• Know-dice
      Posted June 5, 2016 at 9:20 am | Permalink

      ” I always wonder why these jobs haven’t been robotised/automated,

      Maybe because investment money has gone to our competitors – like Spain…thank you EU…

      • Jerry
        Posted June 5, 2016 at 2:22 pm | Permalink

        @Know-dice; Or that such jobs simply can not be robotised/automated, and never will be – until AI has been perfected along with the equivalent artificial versions of the human senses; touch, sight, hearing and smell (singularly or in any combination).

    • Lifelogic
      Posted June 5, 2016 at 9:27 am | Permalink

      Exactly employers will do what works best. If labour is cheap that is the way they simply have to go to remain competitive.

      But GDP per cap, living standards and productivity thus decline.

      • Denis Cooper
        Posted June 5, 2016 at 12:25 pm | Permalink

        Oddly enough one of Labour’s arguments for a minimum wage was that it would force companies to invest and improve worker productivity.

  9. Richard1
    Posted June 5, 2016 at 8:20 am | Permalink

    This pay rise for Brexit strikes me as nonsense. We have c 200k non-EU immigrants pa today, though a Conservative govt has complete control over these. Mr Farage says we should have total immigration of 30k, EU and non EU combined. If there is a ‘pay rise’ in such an event then it will be because we have to pay more for taxis as there arnt Uber drivers, back to the bad old days of shoddy workmanship in the building sector for rip off prices because there’s no competition from Poles and others etc. Who’s going to work in the food and hospitality services sector? Has anyone reading this been waited on by an indigenous Briton in a London restaurant during the last 10 years? I haven’t. I guess we’ll just have to pay much more for that as well, probably also for worse service.

    What’s the answer on immigration – how much net immigration do Leave think we should have? If it’s ’10s of thousands’, what sort of people amongst the 2m or so who’ve come in since the coalition / Conservative govt took office would we be better off without?

    • graham1946
      Posted June 5, 2016 at 10:17 am | Permalink

      We need a break from immigration. It has been too many, too fast and we cannot keep importing just so your restaurant bills are lower. We have more population than we can handle, health, education, pensions etc. already. These people who are here are not going away. Most will stay and form relationships and have families, get sick, get old and retire. Immigrants are more fertile, are used to having big families and are already producing more children than the British population. It can’t go on, not just here, but worldwide and one day politicians will have to find a solution.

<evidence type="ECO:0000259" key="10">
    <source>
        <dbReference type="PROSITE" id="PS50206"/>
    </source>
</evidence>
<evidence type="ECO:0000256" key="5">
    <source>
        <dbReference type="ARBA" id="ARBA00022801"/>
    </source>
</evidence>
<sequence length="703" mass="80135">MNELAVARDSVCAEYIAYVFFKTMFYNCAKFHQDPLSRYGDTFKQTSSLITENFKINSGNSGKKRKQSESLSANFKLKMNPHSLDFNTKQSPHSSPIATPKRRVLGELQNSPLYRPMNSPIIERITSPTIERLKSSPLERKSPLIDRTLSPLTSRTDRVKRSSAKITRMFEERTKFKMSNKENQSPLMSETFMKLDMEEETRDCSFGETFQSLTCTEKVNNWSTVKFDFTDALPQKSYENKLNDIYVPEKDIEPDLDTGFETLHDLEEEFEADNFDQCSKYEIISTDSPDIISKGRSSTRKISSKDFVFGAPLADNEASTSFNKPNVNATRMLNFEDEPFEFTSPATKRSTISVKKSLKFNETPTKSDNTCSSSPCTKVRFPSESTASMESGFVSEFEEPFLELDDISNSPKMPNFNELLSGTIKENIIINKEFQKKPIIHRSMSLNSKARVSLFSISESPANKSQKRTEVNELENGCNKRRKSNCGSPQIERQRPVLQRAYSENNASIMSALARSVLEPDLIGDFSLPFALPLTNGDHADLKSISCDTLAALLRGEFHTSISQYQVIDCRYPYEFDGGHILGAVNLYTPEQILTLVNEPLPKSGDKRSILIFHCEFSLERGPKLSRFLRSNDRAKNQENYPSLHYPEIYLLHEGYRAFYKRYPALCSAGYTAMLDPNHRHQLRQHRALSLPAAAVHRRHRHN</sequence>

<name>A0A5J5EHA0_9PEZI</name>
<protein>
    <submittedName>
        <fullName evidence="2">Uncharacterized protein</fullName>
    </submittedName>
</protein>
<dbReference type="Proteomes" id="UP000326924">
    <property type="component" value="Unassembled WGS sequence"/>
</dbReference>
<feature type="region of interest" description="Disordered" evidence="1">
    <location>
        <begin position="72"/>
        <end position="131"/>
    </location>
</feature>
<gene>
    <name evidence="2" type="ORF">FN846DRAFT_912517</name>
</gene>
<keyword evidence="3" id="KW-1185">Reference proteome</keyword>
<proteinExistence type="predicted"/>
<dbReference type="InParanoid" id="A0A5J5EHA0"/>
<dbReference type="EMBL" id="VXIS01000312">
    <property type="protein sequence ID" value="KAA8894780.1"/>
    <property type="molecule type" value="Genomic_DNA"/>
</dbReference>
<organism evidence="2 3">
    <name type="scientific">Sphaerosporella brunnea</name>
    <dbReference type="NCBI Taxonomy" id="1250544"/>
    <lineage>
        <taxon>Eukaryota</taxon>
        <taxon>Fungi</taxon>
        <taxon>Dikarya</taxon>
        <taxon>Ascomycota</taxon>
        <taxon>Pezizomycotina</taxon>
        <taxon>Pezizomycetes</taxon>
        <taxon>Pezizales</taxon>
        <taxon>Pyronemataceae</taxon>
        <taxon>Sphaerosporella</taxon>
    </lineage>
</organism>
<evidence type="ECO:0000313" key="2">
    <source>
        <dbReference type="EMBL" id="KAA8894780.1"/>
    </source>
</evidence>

Low wages are not the answer. We British are intensely snobbish and tend to look down on those jobs such as waiters or street cleaners who are actually more essential than some executives in a FTSE companies as we have seen in the past when rubbish piles up and bodies remain un-buried. We don’t want to get our hands dirty at all and a lot of this springs from school where children are given a false idea of the world of work, mostly by teachers who have never left school and that everyone is a manager. Hence we get lots of rubbish degrees offered at Universities, just to take up the numbers wishing to go, but who don’t have the brains to be there.We need increases in wages at the bottom which will be spent in the economy. Low earners will spend their money. High earners tend not to in the same way.
      I remember a similar situation back in the 60’s and 70’s when wages were low and there was no incentive to invest. I can hear now an industrialist on the radio saying ‘ When we are making a loss we can’t afford to invest and when we are making a profit we don’t need to’ . I think this was in the car industry, just before they got trounced by the Japanese and we went through those bad years. If big populations and low wages was the answer, all the poverty stricken nations of the world would be prosperous.

    • Ian Wragg
      Posted June 5, 2016 at 1:51 pm | Permalink

      We do not need half a million immigrants annually. You get to a point where immigrants are servicing immigrants.
      How may foreign children require us to build more schools thus importing more foreign builders.
      How many more doctors appointments or A&E visits require us to import more foreign NHS staff etc etc.
      There is a recession due very soon and there will be job losses. How many of these non taxpaying will return home.
      My guess not many. Most will sign up for housing benefit etc and the welfare bill will soar.
      The government will then try to reduce our pensions to pay for it.

    • Anonymous
      Posted June 5, 2016 at 5:09 pm | Permalink

      Richard 1 – It doesn’t matter that you think the issue is nonsense.

      75% of the population don’t want it and a referendum on the EU has been forced over it. It doesn’t matter if they’re right or wrong.

      The rest of your comment is racist and ignorant. I’ve been served very well by plenty of English people.

      • Richard1
        Posted June 6, 2016 at 8:31 pm | Permalink

        What a stupid comment. I am pointing out that the vast majority of people working in the food service sector are immigrants, this is not ‘racist’, it’s an argument against your UKIP style anti immigration arguments.